British Columbia

Man fined for cradling white-tailed fawn through B.C. liquor store

Conservation officers were called to the community of Invermere, B.C., after someone reported seeing a man walking through the local liquor store with a baby deer in his arms on June 15.

Fawn-napper thought baby deer had been abandoned, conservation service says

The B.C. Conservation Officer Service said this fawn was reunited with its mother after a man picked it up and carried it into a liquor store in Invermere, B.C., earlier this month. (B.C. Conservation Service/Twitter)

A guy walks into a liquor store... and he's carrying a wide-eyed, blinking fawn.

Conservation officers got that call from the community of Invermere, B.C., on June 15 when someone reported seeing a man walking through the local pub/liquor store holding a baby deer.

Conservation officer Greg Kruger arrived at the Copper City Saloon within five minutes, but the man had already gone. Kruger looked at surveillance footage and saw a man standing at the liquor store counter, wearing a sand-coloured plaid jacket and blue jeans, cradling a white-tailed fawn in his arms.

The animal was no more than a day or two old. 

Kruger identified the man by talking to people at the bar and drove to look for him at an apartment complex in the eastern B.C. community, not far from the Alberta border.

The officer looked around and spotted a case of beer matching the beer the man had bought, outside a second-floor suite.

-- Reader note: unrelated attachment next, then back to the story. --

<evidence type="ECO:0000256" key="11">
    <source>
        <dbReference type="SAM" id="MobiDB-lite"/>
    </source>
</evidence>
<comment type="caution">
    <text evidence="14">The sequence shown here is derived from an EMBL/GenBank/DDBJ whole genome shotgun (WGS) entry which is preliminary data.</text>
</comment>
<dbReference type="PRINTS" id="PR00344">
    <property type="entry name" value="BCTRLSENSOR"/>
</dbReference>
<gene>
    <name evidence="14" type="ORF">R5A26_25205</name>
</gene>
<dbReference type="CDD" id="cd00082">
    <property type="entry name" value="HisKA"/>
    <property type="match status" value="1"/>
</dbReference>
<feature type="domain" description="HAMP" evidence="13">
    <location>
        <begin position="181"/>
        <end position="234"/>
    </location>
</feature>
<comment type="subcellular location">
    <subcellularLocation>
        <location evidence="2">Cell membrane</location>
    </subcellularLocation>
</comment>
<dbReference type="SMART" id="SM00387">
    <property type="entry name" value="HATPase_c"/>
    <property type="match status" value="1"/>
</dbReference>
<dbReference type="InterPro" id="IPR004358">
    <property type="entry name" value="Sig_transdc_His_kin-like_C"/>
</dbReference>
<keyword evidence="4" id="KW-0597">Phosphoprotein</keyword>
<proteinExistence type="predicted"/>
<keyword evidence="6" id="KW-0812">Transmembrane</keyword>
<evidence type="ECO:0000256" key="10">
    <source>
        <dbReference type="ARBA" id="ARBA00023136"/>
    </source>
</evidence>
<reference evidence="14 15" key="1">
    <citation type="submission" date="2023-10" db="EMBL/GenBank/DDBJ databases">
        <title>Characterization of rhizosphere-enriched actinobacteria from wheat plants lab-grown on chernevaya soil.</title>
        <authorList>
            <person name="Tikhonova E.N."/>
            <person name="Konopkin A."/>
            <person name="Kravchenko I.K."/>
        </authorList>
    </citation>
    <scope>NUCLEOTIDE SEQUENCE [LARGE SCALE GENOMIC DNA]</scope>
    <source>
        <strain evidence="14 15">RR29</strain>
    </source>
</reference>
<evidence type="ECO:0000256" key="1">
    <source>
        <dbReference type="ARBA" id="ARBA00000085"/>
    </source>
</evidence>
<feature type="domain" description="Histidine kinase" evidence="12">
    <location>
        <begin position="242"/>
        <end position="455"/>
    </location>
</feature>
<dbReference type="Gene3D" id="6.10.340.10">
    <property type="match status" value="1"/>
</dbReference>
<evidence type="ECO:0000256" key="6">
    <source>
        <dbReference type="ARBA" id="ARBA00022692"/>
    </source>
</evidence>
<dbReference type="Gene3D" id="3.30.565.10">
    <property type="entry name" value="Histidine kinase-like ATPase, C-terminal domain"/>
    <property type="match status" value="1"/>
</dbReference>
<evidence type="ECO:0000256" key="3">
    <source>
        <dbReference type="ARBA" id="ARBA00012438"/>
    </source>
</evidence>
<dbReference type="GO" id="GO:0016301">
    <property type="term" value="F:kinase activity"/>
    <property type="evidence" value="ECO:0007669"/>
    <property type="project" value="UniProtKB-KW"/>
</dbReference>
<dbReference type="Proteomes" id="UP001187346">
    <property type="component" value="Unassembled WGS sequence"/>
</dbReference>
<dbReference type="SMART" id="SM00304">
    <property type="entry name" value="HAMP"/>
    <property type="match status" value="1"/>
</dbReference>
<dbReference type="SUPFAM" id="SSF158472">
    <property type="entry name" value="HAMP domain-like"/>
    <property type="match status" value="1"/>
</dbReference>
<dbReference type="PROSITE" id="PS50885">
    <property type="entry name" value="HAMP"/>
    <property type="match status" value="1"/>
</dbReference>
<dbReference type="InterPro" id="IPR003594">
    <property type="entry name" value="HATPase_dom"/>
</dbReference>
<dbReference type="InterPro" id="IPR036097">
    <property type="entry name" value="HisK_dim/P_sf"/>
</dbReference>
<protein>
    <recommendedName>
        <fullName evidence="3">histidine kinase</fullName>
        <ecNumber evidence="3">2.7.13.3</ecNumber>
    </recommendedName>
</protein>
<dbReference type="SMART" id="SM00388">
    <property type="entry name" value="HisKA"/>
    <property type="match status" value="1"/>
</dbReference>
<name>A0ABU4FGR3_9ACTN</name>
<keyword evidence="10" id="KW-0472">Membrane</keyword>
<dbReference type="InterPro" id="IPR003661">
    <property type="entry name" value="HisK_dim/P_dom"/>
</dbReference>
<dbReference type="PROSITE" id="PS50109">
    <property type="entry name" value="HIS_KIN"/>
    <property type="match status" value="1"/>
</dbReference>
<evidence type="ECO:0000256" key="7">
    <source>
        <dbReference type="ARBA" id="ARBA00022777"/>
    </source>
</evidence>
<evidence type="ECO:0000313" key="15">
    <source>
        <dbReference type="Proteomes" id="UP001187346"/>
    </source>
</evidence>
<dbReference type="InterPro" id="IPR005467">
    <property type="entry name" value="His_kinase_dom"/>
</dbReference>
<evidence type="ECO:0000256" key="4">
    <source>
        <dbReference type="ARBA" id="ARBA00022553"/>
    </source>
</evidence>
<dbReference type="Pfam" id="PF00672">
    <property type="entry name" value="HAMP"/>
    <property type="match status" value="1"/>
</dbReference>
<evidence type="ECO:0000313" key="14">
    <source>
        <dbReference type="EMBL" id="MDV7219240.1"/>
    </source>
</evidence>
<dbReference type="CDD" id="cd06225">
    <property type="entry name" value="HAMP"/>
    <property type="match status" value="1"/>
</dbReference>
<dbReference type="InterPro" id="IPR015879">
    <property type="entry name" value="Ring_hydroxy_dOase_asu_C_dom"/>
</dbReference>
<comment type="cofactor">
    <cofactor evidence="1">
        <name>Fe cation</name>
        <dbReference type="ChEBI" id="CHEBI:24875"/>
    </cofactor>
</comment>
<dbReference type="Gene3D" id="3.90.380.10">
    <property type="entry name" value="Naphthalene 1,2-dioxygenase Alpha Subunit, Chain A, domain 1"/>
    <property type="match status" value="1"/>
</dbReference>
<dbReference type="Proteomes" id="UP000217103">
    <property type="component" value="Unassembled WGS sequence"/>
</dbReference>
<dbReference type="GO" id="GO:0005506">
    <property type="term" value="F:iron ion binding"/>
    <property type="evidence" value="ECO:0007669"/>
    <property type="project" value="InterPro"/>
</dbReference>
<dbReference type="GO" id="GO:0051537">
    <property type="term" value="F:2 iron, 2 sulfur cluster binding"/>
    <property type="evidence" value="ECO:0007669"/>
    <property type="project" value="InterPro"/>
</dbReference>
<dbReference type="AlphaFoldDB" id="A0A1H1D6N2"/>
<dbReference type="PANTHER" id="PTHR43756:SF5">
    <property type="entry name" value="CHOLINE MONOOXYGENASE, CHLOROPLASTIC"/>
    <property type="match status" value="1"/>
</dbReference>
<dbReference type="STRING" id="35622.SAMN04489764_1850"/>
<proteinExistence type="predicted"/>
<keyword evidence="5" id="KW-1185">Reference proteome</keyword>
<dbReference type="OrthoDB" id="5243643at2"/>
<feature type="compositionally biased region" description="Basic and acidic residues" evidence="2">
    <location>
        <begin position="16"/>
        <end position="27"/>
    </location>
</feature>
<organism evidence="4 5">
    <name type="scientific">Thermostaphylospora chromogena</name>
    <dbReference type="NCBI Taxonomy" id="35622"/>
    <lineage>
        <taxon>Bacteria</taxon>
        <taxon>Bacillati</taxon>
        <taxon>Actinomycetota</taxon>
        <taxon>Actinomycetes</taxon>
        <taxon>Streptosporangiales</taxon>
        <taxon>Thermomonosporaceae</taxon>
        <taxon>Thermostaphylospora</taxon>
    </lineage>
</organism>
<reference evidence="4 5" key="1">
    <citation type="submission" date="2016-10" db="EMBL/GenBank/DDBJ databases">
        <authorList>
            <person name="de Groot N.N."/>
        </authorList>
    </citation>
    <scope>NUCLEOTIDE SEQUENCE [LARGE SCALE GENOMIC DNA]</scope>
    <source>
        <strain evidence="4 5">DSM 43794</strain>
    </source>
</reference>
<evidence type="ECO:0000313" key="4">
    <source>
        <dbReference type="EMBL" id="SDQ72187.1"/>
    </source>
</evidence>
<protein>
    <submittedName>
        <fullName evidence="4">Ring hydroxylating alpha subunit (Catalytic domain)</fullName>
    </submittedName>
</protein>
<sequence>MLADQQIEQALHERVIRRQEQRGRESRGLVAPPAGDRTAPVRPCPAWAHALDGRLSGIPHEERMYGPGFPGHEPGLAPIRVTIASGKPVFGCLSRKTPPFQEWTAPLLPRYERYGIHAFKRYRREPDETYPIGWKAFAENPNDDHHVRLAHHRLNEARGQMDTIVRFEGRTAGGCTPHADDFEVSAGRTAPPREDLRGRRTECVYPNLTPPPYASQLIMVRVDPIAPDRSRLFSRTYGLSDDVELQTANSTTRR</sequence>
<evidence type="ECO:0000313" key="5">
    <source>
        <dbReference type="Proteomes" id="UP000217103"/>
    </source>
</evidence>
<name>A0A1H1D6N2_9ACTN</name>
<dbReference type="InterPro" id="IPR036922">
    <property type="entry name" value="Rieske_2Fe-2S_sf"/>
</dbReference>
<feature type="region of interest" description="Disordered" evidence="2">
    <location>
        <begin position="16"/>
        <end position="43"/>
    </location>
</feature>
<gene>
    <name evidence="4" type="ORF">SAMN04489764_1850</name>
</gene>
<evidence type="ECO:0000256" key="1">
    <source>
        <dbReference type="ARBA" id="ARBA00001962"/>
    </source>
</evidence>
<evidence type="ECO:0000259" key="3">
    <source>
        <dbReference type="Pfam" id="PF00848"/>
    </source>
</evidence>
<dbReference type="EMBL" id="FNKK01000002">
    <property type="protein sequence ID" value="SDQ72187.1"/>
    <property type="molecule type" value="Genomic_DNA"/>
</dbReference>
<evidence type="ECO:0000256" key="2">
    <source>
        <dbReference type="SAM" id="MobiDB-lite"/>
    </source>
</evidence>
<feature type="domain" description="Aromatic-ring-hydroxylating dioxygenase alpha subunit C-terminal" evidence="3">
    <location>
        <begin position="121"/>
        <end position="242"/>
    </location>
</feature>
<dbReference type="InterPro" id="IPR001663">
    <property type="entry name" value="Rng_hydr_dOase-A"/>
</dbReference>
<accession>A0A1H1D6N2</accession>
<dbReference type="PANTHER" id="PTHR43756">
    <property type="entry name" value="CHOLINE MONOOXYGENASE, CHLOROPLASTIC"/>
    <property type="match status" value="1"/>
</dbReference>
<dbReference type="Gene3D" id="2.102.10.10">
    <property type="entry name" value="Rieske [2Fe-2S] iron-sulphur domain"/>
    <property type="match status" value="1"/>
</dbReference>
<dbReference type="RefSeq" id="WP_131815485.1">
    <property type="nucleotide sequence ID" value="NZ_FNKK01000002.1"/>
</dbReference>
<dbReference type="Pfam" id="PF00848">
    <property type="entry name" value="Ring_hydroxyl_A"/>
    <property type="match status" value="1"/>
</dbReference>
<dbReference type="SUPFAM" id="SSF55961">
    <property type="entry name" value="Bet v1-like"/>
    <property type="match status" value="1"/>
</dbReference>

Kruger knocked on the door. It swung open and the man and deer were inside.

"That's when I asked him why he had the fawn," Kruger said, reached by phone on Friday.

Newborn found in a ditch

"The story I got ... was that he was west of Invermere and walking on a kind of a side road, which is not that busy. And he came across this newborn fawn that was in the grass in the ditch," the officer said.

"He looked around the immediate area, which was forested, and saw ravens flying, so he made the wrong assumption the mother was dead."

Kruger said the man originally took the fawn back into town to visit the pet store for advice, but it was closed. The nearby liquor store was just a convenient stop on the way home.

After hearing the story, Kruger scooped up the fawn and drove it back to the ditch where it had been found. He used an electronic call that mimics a fawn's cry to try coax its mother back.

"Within 20 to 30 seconds, this mature whitetail doe came running," Kruger said.

The fawn was unharmed and reunited with its mother.

The man was charged with unlawful possession of live wildlife and fined $345. The officer said the man intended to take the deer to a rehabilitation facility, but he should've called conservationists as soon as he saw the animal in the ditch.

Do not pick up fawns, service says

The conservation service said it's common to come across newborn deer, moose or elk in B.C. at this time of year. Kruger said the baby animals are often alone because they can't walk well yet and don't carry a scent, so mothers hide them and go off to feed. Fawns, in particular, can be left on their own for 24 hours before their mother returns to nurse.

Anyone who finds a hidden fawn or a calf should not pick it up. 

"If you do, likely the newborn is not being rescued, it is being abducted," Kruger said.

"Please, just call us and let us handle it."

With files from Rhianna Schmunk


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